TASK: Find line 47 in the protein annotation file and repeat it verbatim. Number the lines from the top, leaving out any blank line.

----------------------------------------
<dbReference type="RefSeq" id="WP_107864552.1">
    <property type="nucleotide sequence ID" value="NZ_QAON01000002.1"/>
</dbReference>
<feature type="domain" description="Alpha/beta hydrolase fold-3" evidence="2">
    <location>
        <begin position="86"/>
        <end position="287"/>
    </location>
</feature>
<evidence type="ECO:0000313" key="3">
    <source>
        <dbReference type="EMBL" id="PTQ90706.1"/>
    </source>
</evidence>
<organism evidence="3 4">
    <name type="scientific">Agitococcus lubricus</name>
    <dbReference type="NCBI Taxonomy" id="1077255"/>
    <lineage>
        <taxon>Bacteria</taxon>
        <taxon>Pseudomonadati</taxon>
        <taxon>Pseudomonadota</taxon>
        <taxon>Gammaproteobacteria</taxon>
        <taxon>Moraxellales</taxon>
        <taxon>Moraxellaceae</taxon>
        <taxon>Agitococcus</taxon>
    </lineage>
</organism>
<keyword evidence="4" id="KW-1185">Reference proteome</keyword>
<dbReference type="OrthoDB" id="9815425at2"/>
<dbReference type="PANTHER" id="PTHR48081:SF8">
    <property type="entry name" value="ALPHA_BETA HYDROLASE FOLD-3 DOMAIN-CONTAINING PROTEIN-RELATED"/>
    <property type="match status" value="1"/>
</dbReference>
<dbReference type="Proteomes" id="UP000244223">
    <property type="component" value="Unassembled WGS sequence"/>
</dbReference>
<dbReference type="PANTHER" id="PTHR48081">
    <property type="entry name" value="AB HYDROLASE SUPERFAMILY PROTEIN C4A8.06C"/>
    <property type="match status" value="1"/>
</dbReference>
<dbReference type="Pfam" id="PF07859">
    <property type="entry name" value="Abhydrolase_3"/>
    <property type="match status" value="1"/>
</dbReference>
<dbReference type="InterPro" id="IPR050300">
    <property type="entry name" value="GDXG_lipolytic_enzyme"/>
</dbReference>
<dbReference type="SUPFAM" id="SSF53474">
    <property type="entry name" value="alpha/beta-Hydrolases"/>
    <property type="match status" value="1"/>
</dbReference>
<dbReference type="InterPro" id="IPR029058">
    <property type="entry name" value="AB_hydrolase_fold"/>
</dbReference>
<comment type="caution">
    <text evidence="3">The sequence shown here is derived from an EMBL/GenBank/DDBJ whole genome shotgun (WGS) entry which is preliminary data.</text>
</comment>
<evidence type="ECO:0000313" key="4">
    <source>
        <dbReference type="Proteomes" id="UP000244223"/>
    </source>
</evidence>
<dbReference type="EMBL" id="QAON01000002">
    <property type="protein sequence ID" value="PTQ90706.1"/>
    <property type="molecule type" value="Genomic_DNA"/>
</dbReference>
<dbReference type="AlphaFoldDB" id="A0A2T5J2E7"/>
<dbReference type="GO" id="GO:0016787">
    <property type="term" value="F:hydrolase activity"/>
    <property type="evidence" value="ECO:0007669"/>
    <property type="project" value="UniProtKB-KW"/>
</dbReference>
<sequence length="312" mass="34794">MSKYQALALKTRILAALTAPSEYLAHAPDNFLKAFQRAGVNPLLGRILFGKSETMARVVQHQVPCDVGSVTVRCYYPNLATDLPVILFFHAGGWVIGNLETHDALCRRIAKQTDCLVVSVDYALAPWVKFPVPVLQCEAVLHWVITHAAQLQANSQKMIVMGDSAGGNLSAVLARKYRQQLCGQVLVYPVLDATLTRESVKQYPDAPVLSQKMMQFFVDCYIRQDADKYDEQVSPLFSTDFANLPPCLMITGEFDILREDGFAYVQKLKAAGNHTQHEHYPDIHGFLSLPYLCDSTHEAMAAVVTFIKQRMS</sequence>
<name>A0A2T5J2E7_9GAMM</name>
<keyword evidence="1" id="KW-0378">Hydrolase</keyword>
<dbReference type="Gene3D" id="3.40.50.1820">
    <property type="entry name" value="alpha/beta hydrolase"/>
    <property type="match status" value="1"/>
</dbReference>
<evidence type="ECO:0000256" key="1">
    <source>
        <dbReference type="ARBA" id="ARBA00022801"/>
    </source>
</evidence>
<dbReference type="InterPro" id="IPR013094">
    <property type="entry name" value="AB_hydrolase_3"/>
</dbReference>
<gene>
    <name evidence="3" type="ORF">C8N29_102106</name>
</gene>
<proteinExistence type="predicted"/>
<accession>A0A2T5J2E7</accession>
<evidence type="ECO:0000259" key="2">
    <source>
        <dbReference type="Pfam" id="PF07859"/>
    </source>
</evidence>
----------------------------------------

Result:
</dbReference>